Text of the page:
Tuesday, September 20, 2016

US government makes small, smart move toward accurate alcohol levels on wine labels

One of my longtime criticisms of US wine law is the inaccuracy of alcohol levels on labels. While all of Europe (and Argentina) requires the alcohol level listed on the bottle  to be within 0.5% of the actual alcohol level, the US allows it to be off by as much as 1.5%.

That law hasn't changed, unfortunately. But the federal TTB (Alcohol Tax and Trade Bureau) made a small rule change yesterday with big implications.

This rule change will not only lead to better information; it will lead to better wine.

The rule change is a simple, smart one. When applying for federal label approval for wine, producers and importers no longer must list the alcohol level on the application.

Wine companies also no longer need to list the vintage on the application, which makes sense. If the label hasn't changed in a generation, why should a winery need to reapply for approval? But I digress.

The federal label approval process has always been the No. 1 reason wine producers give for not being able to provide consumers with accurate alcohol information.

In many cases wineries have to submit the label for approval before the final blend of the wine has been decided. They have to guesstimate how much alcohol the actual wine will have. That means label approval has driven many winemaking decisions, which is bad for everybody.

This was especially true for large wineries. A boutique producer of Pinot Noir might be able to wait for label approval before bottling -- in fact, it's for just this kind of wine that accurate alcohol labeling can be a big selling point -- but the companies that make most of the wine we drink simply couldn't hold up the production process that long.

Now, there is no excuse. If a winery is bottling wine, it knows how much alcohol is in it. That can be tested moments before bottling. In Argentina, the alcohol level is stamped on, and why not? Alcohol level does not need to be part of a preprinted label in Argentina. Now it doesn't need to be here either.

The tax levels for wine haven't changed; wine under 14% alcohol will still be taxed at a rate 50 cents per gallon lower, or about 10 cents less per 750 ml bottle. 10 cents tax difference isn't significant for fine wine but it's important for companies trying to sell low-margin wine under $10, so many of those wines will still be treated however they need to be to be under 14% alcohol.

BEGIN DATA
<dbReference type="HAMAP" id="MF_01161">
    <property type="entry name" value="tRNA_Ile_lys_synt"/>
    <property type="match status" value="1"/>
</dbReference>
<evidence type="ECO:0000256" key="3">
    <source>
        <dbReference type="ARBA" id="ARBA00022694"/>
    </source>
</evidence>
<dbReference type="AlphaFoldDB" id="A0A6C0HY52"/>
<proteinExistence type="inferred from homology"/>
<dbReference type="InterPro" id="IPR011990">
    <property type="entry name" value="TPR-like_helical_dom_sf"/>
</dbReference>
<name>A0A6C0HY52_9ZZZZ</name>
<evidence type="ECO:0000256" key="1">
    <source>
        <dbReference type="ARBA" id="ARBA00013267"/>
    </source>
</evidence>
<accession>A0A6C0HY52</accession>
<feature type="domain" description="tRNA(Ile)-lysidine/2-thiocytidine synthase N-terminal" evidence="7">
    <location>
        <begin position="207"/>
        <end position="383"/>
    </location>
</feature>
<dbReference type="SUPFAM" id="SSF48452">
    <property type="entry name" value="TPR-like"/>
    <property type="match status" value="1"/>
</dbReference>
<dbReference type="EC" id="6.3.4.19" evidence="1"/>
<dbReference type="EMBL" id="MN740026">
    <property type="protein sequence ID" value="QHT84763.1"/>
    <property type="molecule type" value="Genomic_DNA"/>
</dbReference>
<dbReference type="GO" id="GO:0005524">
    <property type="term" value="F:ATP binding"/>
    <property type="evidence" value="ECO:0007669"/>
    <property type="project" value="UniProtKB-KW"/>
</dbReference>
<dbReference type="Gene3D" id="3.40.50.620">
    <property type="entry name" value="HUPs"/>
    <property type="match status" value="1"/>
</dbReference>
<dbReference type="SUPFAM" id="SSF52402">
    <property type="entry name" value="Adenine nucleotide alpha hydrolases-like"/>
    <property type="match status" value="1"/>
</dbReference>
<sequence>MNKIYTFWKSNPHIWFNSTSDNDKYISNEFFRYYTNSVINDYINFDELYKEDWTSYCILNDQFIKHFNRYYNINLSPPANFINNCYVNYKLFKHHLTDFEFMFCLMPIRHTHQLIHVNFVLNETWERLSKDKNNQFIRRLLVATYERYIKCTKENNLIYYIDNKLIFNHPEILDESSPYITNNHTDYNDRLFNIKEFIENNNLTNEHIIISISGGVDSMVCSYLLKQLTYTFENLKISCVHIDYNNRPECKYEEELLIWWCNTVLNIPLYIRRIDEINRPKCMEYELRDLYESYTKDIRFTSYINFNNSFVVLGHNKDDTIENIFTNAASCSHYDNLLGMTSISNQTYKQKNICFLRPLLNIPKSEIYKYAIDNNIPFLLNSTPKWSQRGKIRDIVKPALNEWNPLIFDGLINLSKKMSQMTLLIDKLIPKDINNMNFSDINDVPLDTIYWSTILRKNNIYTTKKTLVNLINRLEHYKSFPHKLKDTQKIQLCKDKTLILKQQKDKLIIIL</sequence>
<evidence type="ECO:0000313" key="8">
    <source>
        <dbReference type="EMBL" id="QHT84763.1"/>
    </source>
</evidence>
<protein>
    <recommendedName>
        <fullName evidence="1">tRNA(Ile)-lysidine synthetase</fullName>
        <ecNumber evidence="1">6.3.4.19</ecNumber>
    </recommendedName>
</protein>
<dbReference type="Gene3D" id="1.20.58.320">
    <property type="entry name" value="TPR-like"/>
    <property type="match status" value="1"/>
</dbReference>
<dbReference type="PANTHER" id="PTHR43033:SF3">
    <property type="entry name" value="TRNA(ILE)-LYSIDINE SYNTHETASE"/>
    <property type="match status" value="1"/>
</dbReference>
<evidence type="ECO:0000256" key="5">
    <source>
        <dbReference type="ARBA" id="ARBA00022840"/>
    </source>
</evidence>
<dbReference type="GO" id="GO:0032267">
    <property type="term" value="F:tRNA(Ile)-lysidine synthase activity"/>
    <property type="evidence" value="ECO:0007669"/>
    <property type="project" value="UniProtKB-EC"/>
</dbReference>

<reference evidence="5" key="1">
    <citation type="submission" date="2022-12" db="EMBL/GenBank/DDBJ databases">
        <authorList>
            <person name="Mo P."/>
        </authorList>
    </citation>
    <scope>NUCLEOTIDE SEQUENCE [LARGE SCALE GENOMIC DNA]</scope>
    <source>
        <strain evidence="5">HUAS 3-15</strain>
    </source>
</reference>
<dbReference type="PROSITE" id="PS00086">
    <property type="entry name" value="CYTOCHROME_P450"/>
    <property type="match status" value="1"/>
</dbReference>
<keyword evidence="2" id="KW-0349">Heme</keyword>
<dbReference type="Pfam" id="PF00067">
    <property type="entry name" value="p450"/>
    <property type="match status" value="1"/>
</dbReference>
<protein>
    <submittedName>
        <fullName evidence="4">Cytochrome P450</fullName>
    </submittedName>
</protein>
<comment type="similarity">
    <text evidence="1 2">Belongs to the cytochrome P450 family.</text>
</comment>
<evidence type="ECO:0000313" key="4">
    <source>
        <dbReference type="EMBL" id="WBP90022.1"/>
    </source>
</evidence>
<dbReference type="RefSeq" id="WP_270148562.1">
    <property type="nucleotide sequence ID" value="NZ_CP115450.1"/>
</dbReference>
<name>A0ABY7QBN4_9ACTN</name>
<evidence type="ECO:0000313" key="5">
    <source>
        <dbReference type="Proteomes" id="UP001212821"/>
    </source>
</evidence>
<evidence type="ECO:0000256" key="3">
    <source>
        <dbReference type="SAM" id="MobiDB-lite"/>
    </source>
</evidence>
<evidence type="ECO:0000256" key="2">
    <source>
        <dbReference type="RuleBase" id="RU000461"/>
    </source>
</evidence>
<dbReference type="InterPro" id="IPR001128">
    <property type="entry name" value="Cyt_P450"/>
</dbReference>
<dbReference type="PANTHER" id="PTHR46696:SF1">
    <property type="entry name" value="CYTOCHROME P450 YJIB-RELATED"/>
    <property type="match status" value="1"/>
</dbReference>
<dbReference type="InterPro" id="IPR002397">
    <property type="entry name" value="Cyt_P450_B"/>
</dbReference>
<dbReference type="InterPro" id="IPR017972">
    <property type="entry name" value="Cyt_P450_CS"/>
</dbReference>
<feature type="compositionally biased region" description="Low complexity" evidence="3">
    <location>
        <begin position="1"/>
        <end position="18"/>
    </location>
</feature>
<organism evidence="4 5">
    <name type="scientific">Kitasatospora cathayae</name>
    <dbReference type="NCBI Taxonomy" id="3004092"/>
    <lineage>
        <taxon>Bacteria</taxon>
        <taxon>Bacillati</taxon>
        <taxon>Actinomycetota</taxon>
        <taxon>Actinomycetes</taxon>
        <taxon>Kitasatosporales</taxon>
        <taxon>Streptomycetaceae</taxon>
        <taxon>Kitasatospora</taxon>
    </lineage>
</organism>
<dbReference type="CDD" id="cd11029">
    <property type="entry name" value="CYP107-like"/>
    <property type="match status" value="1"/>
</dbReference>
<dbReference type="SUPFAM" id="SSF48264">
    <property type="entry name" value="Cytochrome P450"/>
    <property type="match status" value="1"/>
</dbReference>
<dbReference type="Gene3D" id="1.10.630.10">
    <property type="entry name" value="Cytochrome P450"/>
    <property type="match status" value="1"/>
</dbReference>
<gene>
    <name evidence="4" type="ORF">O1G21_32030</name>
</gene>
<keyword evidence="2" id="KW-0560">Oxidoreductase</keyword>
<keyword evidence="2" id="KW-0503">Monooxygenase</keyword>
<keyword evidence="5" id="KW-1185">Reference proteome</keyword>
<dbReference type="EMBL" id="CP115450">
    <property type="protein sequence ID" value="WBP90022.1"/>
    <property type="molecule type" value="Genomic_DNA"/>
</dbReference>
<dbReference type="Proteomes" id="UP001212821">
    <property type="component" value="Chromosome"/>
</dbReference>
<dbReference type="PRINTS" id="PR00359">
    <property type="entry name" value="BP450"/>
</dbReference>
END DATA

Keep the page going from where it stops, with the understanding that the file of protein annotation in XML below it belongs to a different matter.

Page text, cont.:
The 14% dividing line hasn't changed, but at that line better winemaking decisions will be made. It's a big problem to say your wine has under 14% alcohol on the label when it actually has 14.1%, so previously wineries might remove some alcohol with intrusive physical processes, dilute the wine with weaker bulk wine, or just add water. Now they can make a decision to sell it at 14.1% and pay 10 cents more tax per bottle. Wine will be better because of this rule.

This move by the TTB is also great for consumers who care about what we're drinking. No one is calling for restrictions on alcohol level. Zinfandel at 17.2% alcohol and Pinot Noir at 12.7% can coexist on the same store shelves, just as cask strength Bourbon sits alongside 25% alcohol liqueurs. We just want to know which is which.

I still want to see the TTB tighten the level of tolerance for alcohol level. But this is a great first step: it's good for the wine industry and good for consumers as well. Nice move, TTB.

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1 comment:

Vitus said...

I don't see how this rule change makes any difference in terms of the alc content actually listed on the label, and therefore a potential benefit to consumers via 'truth in labeling'. Yes, we don't have to guess at it at the time of submitting for label approval - that makes sense. But, when we actually print the label it still has to conform to the same under/over 14% constraints...and wine making practices to conform to the appropriate (advantageous) tax bracket are STILL present. i.e. I can still print 14% on my label and pay the under excise tax as long as my wine is 14.21 or less (14x1.015).

So, as far as this change making a difference in the quality of the wine - I don't see that happening. It just makes the approval and printing process easier.